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Use of multi-proxy flood records to improve estimates of flood risk: lower River Tay, Scotland

Use of multi-proxy flood records to improve estimates of flood risk: lower River Tay, Scotland

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  • Alan Werritty
  • J. L. Paine
  • N. Macdonald
  • J. S. Rowan
  • L. J. McEwen


Original languageEnglish
Pages (from-to)107-119
Number of pages13
Issue number1/2
StatePublished - May 2006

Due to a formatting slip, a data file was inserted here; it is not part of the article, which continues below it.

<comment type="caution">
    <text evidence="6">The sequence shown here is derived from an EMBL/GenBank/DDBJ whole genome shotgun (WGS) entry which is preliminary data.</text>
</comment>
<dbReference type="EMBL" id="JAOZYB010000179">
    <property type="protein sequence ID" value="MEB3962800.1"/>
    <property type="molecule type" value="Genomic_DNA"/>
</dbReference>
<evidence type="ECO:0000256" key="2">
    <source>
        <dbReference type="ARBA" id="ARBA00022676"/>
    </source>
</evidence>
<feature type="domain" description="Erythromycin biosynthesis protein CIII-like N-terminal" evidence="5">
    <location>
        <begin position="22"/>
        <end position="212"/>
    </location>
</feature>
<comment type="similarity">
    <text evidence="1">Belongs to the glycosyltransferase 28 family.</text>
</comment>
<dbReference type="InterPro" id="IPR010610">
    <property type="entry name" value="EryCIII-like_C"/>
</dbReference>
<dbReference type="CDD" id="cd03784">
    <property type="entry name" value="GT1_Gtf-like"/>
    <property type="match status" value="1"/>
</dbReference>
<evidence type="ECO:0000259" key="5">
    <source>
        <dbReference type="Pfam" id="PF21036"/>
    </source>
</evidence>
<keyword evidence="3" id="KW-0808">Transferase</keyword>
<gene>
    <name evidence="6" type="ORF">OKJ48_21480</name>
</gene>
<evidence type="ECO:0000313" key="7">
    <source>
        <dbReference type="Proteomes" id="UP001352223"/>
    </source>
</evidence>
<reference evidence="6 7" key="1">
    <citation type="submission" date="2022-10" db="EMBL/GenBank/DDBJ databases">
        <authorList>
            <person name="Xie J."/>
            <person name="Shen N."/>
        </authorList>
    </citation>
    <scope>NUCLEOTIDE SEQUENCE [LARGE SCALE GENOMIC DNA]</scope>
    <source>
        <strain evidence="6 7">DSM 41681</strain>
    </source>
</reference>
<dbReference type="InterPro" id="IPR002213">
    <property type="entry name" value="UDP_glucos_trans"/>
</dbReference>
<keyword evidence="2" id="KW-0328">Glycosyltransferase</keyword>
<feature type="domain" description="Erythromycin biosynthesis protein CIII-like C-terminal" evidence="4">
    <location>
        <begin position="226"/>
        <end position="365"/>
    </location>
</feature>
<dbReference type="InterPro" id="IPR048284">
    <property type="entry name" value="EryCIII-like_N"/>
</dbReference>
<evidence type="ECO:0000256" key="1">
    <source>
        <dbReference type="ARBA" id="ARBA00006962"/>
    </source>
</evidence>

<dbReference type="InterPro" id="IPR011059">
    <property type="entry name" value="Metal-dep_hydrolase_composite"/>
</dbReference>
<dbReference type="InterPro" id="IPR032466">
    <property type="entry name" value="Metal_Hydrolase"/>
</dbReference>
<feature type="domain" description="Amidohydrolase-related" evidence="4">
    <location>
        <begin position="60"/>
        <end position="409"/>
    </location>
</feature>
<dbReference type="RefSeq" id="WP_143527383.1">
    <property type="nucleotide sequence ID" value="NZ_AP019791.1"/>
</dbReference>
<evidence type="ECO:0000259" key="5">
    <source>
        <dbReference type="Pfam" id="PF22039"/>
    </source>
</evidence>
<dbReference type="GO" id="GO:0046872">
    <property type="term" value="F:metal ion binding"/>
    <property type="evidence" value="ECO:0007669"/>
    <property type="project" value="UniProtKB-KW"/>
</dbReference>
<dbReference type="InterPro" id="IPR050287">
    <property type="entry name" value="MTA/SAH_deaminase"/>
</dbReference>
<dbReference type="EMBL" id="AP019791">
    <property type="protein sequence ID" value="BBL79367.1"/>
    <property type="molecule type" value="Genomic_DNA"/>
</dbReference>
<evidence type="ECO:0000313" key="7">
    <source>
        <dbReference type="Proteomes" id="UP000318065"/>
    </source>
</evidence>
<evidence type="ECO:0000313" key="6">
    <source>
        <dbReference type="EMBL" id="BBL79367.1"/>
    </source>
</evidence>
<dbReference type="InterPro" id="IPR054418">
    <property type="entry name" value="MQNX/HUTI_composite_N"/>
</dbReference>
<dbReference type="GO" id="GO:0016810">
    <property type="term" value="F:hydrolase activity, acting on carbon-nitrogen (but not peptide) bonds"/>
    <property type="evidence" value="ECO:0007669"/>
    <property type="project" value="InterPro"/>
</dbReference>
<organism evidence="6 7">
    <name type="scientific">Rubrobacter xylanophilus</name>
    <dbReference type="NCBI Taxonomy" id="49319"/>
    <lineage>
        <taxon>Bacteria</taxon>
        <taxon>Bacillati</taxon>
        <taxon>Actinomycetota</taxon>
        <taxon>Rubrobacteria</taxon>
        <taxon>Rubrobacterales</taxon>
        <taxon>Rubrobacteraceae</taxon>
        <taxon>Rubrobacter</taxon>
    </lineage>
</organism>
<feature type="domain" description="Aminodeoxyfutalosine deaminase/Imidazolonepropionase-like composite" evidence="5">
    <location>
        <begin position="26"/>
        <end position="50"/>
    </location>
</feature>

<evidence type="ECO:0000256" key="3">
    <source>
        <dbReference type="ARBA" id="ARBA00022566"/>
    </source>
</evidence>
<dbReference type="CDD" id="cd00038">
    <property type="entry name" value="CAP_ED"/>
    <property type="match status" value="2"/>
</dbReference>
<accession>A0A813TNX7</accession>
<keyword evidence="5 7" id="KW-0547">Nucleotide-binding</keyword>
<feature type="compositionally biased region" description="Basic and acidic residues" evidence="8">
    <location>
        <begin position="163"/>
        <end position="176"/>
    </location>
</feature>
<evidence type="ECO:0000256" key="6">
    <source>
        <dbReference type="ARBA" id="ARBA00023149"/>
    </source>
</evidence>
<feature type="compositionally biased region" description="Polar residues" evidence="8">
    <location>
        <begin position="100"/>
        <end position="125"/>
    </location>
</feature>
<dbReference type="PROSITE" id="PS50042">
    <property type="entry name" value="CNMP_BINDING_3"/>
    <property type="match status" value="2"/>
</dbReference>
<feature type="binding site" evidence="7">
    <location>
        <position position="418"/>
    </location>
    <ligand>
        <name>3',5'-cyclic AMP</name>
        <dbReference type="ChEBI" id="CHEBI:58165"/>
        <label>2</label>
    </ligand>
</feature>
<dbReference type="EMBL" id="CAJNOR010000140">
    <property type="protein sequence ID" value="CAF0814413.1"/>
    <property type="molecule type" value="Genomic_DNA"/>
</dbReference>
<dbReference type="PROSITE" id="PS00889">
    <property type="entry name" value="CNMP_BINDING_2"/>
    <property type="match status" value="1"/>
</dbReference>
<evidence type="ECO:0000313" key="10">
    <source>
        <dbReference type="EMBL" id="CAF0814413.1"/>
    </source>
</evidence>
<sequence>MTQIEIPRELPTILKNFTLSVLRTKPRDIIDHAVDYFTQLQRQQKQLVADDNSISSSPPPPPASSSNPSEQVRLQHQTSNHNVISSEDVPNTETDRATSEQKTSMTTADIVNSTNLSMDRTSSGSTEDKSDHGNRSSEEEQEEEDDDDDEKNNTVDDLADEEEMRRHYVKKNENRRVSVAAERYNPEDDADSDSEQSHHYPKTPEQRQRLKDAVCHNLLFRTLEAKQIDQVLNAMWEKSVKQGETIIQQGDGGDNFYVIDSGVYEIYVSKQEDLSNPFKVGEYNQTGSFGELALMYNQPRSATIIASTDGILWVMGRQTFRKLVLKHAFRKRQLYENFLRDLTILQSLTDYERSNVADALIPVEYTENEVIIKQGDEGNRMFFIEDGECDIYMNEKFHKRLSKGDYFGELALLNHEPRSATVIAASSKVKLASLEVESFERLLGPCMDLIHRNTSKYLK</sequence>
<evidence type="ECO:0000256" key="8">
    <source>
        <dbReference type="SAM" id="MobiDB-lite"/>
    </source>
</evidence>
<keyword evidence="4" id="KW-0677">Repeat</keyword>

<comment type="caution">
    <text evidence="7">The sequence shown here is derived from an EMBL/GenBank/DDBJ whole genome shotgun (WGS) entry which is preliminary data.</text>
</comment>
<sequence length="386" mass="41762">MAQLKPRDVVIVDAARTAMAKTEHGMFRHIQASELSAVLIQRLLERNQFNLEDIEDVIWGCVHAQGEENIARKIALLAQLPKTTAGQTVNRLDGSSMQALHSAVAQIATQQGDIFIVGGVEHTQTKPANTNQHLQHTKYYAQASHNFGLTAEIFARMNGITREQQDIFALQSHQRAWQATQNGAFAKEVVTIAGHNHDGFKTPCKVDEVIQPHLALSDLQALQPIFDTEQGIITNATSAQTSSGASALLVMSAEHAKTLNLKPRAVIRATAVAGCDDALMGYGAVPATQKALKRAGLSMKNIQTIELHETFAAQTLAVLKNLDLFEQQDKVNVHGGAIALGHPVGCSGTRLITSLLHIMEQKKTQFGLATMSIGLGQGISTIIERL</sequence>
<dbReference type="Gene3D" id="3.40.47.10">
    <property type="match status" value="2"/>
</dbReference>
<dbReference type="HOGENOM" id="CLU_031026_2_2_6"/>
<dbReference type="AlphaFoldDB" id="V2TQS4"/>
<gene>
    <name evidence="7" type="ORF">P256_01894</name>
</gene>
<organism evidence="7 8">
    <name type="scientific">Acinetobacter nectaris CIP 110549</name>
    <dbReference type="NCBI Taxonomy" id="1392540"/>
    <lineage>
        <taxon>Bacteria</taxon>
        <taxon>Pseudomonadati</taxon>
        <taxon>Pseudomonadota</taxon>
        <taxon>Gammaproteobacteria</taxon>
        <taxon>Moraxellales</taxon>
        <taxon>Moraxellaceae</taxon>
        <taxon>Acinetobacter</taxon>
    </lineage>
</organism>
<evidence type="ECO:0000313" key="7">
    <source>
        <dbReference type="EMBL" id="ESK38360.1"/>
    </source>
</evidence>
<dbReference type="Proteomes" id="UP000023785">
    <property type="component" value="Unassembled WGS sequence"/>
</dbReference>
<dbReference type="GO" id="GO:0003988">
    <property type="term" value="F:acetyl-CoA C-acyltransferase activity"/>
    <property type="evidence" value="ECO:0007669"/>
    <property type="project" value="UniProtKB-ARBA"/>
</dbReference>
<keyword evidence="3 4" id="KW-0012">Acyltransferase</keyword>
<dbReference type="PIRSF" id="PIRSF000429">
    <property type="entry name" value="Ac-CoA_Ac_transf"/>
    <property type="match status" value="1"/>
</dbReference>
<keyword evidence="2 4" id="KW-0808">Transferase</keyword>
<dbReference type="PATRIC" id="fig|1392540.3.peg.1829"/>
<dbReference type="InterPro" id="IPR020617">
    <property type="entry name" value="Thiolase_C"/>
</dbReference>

Proxy flood records from sediment stacks in floodplain palaeochannels provide an opportunity to extend short instrumental records and thus improve current estimates of flood risk. The ‘Bloody Inches’ (a meander cutoff on the lower River Tay, Scotland) has been infilling with flood deposits since c. 1761. Agricultural flood embankments locally breach with flows > 850 m³ s?¹ (introducing silts into the palaeochannel) and extensively fail with flows > 1200 m³ s?¹ (which deposit sand). Repeated cores at the site (up to 1.4 m in depth) consistently reveal sand-rich flood units. In the upper section of the core, ¹³7Cs dating enables these units to be correlated with clusters of floods in the post-1950 discharge record. Sand units in the lower part of the profile are correlated with major floods from 1814 onwards using a ²¹°Pb-based chronology. These dates are independently corroborated by flood marks inscribed on Smeaton's Bridge in Perth, 15 km downstream. Estimates of historic high flows back to 1814 can also be recovered from these flood stage levels at Smeaton's Bridge. When combined with the 48-year-long flow record, these historic floods yield an augmented POT series extending back to 1847. Using a relatively high threshold of 1361 m³ s?¹ and the Generalised Pareto Distribution to model this POT series, estimates of the 50-, 100- and 200-year floods are 1875, 2250 and 2050 m³ s?¹, respectively. These results provide independent and robust confirmation of the flood risk at Perth using the standard statistical procedures advocated in the Flood Estimation Handbook. If successfully replicated at other sites, radiometric dating of sediment stacks in palaeochannels provides a new technique to further advance palaeohydrology and the recovery of historic floods.



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